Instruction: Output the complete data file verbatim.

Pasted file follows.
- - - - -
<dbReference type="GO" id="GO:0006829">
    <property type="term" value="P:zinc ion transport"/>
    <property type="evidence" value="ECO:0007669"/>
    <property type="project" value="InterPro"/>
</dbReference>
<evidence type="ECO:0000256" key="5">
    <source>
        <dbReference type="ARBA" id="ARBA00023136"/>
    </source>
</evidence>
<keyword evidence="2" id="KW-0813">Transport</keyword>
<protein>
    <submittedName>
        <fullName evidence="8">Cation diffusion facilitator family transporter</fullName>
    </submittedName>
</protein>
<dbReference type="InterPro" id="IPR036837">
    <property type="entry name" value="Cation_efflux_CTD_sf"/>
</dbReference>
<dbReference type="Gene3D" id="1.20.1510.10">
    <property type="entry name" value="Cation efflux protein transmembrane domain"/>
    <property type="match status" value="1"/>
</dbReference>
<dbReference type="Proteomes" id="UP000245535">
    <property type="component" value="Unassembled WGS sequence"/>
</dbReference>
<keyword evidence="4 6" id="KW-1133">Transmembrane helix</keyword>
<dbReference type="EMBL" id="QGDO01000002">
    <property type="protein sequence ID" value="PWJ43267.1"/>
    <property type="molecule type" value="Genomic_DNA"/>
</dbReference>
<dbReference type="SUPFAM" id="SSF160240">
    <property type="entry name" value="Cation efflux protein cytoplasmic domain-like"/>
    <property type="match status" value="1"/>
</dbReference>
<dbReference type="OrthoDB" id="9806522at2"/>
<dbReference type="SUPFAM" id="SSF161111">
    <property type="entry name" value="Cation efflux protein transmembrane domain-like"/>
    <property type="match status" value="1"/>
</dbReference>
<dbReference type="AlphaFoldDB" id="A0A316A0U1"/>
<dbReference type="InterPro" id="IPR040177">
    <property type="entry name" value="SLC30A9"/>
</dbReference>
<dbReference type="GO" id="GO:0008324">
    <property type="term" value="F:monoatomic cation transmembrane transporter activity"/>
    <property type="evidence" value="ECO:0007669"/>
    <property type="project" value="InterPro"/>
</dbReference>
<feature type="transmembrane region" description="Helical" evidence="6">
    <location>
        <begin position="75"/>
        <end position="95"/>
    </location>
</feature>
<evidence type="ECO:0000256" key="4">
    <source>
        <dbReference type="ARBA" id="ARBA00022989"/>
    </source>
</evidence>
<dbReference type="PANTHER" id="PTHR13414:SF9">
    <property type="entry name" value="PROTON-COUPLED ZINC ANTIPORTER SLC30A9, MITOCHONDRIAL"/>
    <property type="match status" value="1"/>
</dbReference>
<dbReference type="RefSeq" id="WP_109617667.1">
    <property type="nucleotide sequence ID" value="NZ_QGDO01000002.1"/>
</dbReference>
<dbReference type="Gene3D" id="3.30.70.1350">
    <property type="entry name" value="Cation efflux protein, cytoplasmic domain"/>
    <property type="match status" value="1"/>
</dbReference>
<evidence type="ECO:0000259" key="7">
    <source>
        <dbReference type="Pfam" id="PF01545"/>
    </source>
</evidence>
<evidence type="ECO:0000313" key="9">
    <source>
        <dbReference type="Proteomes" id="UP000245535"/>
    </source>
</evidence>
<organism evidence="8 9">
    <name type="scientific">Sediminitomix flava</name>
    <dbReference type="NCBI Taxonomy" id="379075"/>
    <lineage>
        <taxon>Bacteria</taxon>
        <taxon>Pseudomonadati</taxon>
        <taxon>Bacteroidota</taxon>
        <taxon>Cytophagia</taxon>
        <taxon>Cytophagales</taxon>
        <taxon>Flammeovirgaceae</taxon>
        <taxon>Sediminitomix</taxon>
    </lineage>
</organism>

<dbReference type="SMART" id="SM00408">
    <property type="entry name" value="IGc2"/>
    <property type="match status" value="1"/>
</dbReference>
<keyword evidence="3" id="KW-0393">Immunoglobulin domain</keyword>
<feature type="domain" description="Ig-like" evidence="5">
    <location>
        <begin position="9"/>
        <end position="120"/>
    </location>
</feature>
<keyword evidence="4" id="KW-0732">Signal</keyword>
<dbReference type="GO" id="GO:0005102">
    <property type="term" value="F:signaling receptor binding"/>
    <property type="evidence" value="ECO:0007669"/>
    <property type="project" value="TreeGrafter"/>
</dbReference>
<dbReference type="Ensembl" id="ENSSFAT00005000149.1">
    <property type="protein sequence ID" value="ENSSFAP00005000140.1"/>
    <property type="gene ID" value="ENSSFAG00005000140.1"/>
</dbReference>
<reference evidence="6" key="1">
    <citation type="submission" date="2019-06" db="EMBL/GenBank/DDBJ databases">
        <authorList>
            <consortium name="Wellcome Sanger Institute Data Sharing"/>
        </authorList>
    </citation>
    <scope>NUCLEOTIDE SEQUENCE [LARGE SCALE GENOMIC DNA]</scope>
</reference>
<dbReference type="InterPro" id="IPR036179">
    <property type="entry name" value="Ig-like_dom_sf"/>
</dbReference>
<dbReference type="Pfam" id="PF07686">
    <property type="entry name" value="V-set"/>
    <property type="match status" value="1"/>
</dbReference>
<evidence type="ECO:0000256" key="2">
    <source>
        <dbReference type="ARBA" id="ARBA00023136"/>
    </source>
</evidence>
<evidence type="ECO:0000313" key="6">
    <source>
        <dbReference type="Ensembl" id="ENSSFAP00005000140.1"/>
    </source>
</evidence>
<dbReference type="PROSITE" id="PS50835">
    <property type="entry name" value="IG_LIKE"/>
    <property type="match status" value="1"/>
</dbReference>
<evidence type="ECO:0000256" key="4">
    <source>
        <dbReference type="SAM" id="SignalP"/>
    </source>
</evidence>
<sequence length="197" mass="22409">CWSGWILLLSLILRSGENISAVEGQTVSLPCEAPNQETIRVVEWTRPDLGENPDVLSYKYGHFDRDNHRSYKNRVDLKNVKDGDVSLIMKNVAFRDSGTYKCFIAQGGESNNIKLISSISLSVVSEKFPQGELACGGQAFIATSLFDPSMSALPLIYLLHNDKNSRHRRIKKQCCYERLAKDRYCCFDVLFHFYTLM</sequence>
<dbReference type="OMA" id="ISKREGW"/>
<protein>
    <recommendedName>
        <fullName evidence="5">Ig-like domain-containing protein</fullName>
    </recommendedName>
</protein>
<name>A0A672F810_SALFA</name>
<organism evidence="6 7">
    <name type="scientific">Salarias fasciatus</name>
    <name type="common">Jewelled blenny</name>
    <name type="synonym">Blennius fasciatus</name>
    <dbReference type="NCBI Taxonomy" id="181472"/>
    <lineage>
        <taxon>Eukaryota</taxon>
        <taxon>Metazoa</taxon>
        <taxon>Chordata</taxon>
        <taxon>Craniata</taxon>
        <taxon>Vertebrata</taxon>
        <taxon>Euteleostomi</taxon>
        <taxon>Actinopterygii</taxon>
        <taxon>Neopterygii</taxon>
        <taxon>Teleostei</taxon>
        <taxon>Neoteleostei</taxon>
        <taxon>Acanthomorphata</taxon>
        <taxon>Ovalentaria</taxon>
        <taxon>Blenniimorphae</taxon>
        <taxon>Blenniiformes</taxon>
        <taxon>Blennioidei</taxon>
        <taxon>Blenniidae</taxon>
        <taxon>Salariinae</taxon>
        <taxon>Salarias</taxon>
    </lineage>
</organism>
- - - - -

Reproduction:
<dbReference type="GO" id="GO:0006829">
    <property type="term" value="P:zinc ion transport"/>
    <property type="evidence" value="ECO:0007669"/>
    <property type="project" value="InterPro"/>
</dbReference>
<evidence type="ECO:0000256" key="5">
    <source>
        <dbReference type="ARBA" id="ARBA00023136"/>
    </source>
</evidence>
<keyword evidence="2" id="KW-0813">Transport</keyword>
<protein>
    <submittedName>
        <fullName evidence="8">Cation diffusion facilitator family transporter</fullName>
    </submittedName>
</protein>
<dbReference type="InterPro" id="IPR036837">
    <property type="entry name" value="Cation_efflux_CTD_sf"/>
</dbReference>
<dbReference type="Gene3D" id="1.20.1510.10">
    <property type="entry name" value="Cation efflux protein transmembrane domain"/>
    <property type="match status" value="1"/>
</dbReference>
<dbReference type="Proteomes" id="UP000245535">
    <property type="component" value="Unassembled WGS sequence"/>
</dbReference>
<keyword evidence="4 6" id="KW-1133">Transmembrane helix</keyword>
<dbReference type="EMBL" id="QGDO01000002">
    <property type="protein sequence ID" value="PWJ43267.1"/>
    <property type="molecule type" value="Genomic_DNA"/>
</dbReference>
<dbReference type="SUPFAM" id="SSF160240">
    <property type="entry name" value="Cation efflux protein cytoplasmic domain-like"/>
    <property type="match status" value="1"/>
</dbReference>
<dbReference type="OrthoDB" id="9806522at2"/>
<dbReference type="SUPFAM" id="SSF161111">
    <property type="entry name" value="Cation efflux protein transmembrane domain-like"/>
    <property type="match status" value="1"/>
</dbReference>
<dbReference type="AlphaFoldDB" id="A0A316A0U1"/>
<dbReference type="InterPro" id="IPR040177">
    <property type="entry name" value="SLC30A9"/>
</dbReference>
<dbReference type="GO" id="GO:0008324">
    <property type="term" value="F:monoatomic cation transmembrane transporter activity"/>
    <property type="evidence" value="ECO:0007669"/>
    <property type="project" value="InterPro"/>
</dbReference>
<feature type="transmembrane region" description="Helical" evidence="6">
    <location>
        <begin position="75"/>
        <end position="95"/>
    </location>
</feature>
<evidence type="ECO:0000256" key="4">
    <source>
        <dbReference type="ARBA" id="ARBA00022989"/>
    </source>
</evidence>
<dbReference type="PANTHER" id="PTHR13414:SF9">
    <property type="entry name" value="PROTON-COUPLED ZINC ANTIPORTER SLC30A9, MITOCHONDRIAL"/>
    <property type="match status" value="1"/>
</dbReference>
<dbReference type="RefSeq" id="WP_109617667.1">
    <property type="nucleotide sequence ID" value="NZ_QGDO01000002.1"/>
</dbReference>
<dbReference type="Gene3D" id="3.30.70.1350">
    <property type="entry name" value="Cation efflux protein, cytoplasmic domain"/>
    <property type="match status" value="1"/>
</dbReference>
<evidence type="ECO:0000259" key="7">
    <source>
        <dbReference type="Pfam" id="PF01545"/>
    </source>
</evidence>
<evidence type="ECO:0000313" key="9">
    <source>
        <dbReference type="Proteomes" id="UP000245535"/>
    </source>
</evidence>
<organism evidence="8 9">
    <name type="scientific">Sediminitomix flava</name>
    <dbReference type="NCBI Taxonomy" id="379075"/>
    <lineage>
        <taxon>Bacteria</taxon>
        <taxon>Pseudomonadati</taxon>
        <taxon>Bacteroidota</taxon>
        <taxon>Cytophagia</taxon>
        <taxon>Cytophagales</taxon>
        <taxon>Flammeovirgaceae</taxon>
        <taxon>Sediminitomix</taxon>
    </lineage>
</organism>

<dbReference type="SMART" id="SM00408">
    <property type="entry name" value="IGc2"/>
    <property type="match status" value="1"/>
</dbReference>
<keyword evidence="3" id="KW-0393">Immunoglobulin domain</keyword>
<feature type="domain" description="Ig-like" evidence="5">
    <location>
        <begin position="9"/>
        <end position="120"/>
    </location>
</feature>
<keyword evidence="4" id="KW-0732">Signal</keyword>
<dbReference type="GO" id="GO:0005102">
    <property type="term" value="F:signaling receptor binding"/>
    <property type="evidence" value="ECO:0007669"/>
    <property type="project" value="TreeGrafter"/>
</dbReference>
<dbReference type="Ensembl" id="ENSSFAT00005000149.1">
    <property type="protein sequence ID" value="ENSSFAP00005000140.1"/>
    <property type="gene ID" value="ENSSFAG00005000140.1"/>
</dbReference>
<reference evidence="6" key="1">
    <citation type="submission" date="2019-06" db="EMBL/GenBank/DDBJ databases">
        <authorList>
            <consortium name="Wellcome Sanger Institute Data Sharing"/>
        </authorList>
    </citation>
    <scope>NUCLEOTIDE SEQUENCE [LARGE SCALE GENOMIC DNA]</scope>
</reference>
<dbReference type="InterPro" id="IPR036179">
    <property type="entry name" value="Ig-like_dom_sf"/>
</dbReference>
<dbReference type="Pfam" id="PF07686">
    <property type="entry name" value="V-set"/>
    <property type="match status" value="1"/>
</dbReference>
<evidence type="ECO:0000256" key="2">
    <source>
        <dbReference type="ARBA" id="ARBA00023136"/>
    </source>
</evidence>
<evidence type="ECO:0000313" key="6">
    <source>
        <dbReference type="Ensembl" id="ENSSFAP00005000140.1"/>
    </source>
</evidence>
<dbReference type="PROSITE" id="PS50835">
    <property type="entry name" value="IG_LIKE"/>
    <property type="match status" value="1"/>
</dbReference>
<evidence type="ECO:0000256" key="4">
    <source>
        <dbReference type="SAM" id="SignalP"/>
    </source>
</evidence>
<sequence length="197" mass="22409">CWSGWILLLSLILRSGENISAVEGQTVSLPCEAPNQETIRVVEWTRPDLGENPDVLSYKYGHFDRDNHRSYKNRVDLKNVKDGDVSLIMKNVAFRDSGTYKCFIAQGGESNNIKLISSISLSVVSEKFPQGELACGGQAFIATSLFDPSMSALPLIYLLHNDKNSRHRRIKKQCCYERLAKDRYCCFDVLFHFYTLM</sequence>
<dbReference type="OMA" id="ISKREGW"/>
<protein>
    <recommendedName>
        <fullName evidence="5">Ig-like domain-containing protein</fullName>
    </recommendedName>
</protein>
<name>A0A672F810_SALFA</name>
<organism evidence="6 7">
    <name type="scientific">Salarias fasciatus</name>
    <name type="common">Jewelled blenny</name>
    <name type="synonym">Blennius fasciatus</name>
    <dbReference type="NCBI Taxonomy" id="181472"/>
    <lineage>
        <taxon>Eukaryota</taxon>
        <taxon>Metazoa</taxon>
        <taxon>Chordata</taxon>
        <taxon>Craniata</taxon>
        <taxon>Vertebrata</taxon>
        <taxon>Euteleostomi</taxon>
        <taxon>Actinopterygii</taxon>
        <taxon>Neopterygii</taxon>
        <taxon>Teleostei</taxon>
        <taxon>Neoteleostei</taxon>
        <taxon>Acanthomorphata</taxon>
        <taxon>Ovalentaria</taxon>
        <taxon>Blenniimorphae</taxon>
        <taxon>Blenniiformes</taxon>
        <taxon>Blennioidei</taxon>
        <taxon>Blenniidae</taxon>
        <taxon>Salariinae</taxon>
        <taxon>Salarias</taxon>
    </lineage>
</organism>